Each Human Life is Equally Important

“The ultimate end of all revolutionary social change is to establish the sanctity of human life, the dignity of man, the right of every human being to liberty and well-being.” Emma Goldman

Our articles here at INFO254 are written with an emphasis on taking pride in our history and the heroes who sacrificed themselves for Kenya’s self-determination.

One overarching theme for the struggle for independence was this idea that we wanted to be treated equally in the eyes of the world and not be judged through the prism of our colonial masters.

It is therefore sad to see that we ourselves sometime perpetuate this idea that there are more important lives than others in our country. In light to the recent bus accident that killed 55 people and spate of murders that has taken the lives of young Kenyans, one has to ask; why do we place such a low value on life in Kenya?

As a society, we get so much joy in the birth of a child and are left despondent and inconsolable with the death of loved ones. But somehow in-between we tend to not feel the need to emphasize the importance of each and every life despite someone’s station in life.

But most certainly, one of the major reasons why human life seems to continue to lose its value in our society is because we have made money to be the ultimate bottom-line and marker of who is important and not important in our midst.

Inevitably, when we place such a high premium on money, everything in our society becomes transactional and in many instances our human side ends up being subdued or altogether eliminated.

Furthermore, by placing money on such a lofty pedestal we diminish the important role of otherwise important members of society such as artists, thespians, teachers, nurses and many more. These people are considered the pillar and in most cases the conscience of any thriving society despite the lack of large monetary benefits derived from such occupations.

But in today’s Kenya, the influence these people once wielded on the moral direction of our society continues to reduce by the day. You wonder why pastors are stealing left and right from their congregants, teachers are leaking exams for money, hospitals can watch people die at their doors without flinching just because these people can’t afford care or even a bus driver can drive with such total disregard for human life.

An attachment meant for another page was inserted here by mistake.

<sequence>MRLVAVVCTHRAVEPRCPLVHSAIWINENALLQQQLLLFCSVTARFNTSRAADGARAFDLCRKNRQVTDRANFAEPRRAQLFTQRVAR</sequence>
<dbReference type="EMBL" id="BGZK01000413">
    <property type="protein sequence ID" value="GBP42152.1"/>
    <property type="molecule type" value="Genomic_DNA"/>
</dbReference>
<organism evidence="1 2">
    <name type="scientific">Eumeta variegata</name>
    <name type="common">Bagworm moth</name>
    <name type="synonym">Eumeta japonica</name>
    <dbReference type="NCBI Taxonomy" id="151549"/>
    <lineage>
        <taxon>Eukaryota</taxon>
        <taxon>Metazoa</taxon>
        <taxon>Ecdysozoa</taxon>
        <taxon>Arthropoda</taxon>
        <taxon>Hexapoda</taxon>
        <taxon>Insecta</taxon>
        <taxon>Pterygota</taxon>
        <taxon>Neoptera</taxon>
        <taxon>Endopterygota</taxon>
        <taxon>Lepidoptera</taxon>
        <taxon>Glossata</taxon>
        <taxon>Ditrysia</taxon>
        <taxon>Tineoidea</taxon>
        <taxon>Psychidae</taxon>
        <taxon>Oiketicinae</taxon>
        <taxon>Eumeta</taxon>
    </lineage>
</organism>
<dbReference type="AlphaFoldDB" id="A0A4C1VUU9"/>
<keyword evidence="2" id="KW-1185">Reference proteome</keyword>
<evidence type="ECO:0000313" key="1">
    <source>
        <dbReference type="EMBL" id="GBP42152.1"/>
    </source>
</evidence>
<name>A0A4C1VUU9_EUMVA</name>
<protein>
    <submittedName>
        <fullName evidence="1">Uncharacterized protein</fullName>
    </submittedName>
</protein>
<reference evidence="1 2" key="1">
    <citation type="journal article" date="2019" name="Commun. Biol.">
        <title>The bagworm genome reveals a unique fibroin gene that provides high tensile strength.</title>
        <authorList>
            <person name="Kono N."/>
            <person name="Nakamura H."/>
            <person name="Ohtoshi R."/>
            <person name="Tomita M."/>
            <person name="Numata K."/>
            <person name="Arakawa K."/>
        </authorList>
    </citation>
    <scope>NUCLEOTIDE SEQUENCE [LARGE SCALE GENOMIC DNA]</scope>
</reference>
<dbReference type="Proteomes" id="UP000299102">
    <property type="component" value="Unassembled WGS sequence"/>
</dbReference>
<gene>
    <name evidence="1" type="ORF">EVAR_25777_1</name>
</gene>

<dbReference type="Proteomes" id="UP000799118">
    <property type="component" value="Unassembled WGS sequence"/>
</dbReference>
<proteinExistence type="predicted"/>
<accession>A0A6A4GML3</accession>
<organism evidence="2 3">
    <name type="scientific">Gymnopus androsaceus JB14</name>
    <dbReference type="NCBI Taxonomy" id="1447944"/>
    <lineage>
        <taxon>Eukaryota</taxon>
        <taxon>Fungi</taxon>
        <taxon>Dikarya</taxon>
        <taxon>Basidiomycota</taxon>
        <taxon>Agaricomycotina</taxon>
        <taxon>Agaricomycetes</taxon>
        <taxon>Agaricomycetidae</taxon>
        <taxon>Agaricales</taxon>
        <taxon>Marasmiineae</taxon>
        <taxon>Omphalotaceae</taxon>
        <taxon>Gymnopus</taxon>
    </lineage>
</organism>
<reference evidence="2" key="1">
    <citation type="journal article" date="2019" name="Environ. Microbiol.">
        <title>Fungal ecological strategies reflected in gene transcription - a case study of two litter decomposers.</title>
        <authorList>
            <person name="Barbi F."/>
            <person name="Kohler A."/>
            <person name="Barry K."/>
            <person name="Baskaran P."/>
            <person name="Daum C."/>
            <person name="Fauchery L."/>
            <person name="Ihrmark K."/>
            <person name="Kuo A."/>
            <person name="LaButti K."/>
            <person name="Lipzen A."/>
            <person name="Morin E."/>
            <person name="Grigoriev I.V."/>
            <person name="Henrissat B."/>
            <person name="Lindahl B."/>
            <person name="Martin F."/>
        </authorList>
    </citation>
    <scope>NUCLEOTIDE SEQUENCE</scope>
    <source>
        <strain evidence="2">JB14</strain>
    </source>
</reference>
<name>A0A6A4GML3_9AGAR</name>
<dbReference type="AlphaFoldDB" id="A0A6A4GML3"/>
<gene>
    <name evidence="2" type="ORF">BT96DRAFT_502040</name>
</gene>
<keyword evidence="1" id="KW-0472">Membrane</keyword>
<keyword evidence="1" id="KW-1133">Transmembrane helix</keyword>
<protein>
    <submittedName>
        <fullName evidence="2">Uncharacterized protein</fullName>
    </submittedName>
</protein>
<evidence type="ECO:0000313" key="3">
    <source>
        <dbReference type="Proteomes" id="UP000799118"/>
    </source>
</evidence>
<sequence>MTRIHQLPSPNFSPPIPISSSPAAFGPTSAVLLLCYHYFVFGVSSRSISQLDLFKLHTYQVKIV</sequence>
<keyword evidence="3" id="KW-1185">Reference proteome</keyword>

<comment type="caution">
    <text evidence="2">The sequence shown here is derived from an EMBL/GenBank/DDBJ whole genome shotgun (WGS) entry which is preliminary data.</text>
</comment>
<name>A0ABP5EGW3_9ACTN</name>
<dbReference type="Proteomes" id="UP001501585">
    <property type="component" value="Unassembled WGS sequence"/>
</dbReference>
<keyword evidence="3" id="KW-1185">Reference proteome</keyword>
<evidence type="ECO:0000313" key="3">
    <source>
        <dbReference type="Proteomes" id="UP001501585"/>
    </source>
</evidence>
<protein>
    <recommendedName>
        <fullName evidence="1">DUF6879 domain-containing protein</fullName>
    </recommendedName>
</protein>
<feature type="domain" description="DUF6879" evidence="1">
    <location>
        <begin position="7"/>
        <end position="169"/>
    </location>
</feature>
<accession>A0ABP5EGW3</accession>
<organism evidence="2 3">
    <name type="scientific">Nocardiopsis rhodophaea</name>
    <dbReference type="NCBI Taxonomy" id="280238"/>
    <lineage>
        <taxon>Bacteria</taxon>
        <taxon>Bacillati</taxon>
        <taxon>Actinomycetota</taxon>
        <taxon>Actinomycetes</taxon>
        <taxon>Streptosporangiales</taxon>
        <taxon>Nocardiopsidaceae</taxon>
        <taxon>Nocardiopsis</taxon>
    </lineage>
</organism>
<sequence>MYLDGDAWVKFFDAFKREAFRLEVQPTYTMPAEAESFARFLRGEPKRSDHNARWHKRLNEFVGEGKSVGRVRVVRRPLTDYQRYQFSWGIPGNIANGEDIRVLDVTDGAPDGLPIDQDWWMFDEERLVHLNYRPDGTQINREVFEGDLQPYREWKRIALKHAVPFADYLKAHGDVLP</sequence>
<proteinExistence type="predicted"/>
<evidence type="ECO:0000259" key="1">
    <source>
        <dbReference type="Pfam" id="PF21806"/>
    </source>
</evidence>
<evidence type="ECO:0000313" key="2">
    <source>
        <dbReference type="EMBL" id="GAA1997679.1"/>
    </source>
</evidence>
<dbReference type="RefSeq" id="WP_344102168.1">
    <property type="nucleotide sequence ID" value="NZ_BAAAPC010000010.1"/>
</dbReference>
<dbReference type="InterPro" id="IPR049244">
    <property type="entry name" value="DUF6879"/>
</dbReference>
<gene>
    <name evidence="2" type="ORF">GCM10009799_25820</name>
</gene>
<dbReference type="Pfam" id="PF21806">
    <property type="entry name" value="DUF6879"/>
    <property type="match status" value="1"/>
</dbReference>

In many cases it has to do with the fact that many people providing essential community services no longer feel valued by society. For them making money to achieve a perceived economic status and “earn respect” of the society becomes more important. This need to earn respect justifies their lack of sensitivity towards people who they feel that are not important in the eyes of society.

Do you ever wonder why many practitioners for change from the past eras grew so quiet?

It is because all of a sudden, there is a certain realization and accompanying sense of futility that nearly every person in Kenya has a price tag and can be bought.

But it is not all doom and gloom.

Social media has become such a potent platform for promoting the value of all human life and equality in our country and throughout the world.

Kenyans are gaining their footing on social media and asking the right questions and insisting that their lives be valued by their government and fellow citizens.

It is only when we value each other’s lives equally irrespective of our station in life that we will be able to make great strides in improving the quality of life of each and every person in our country.

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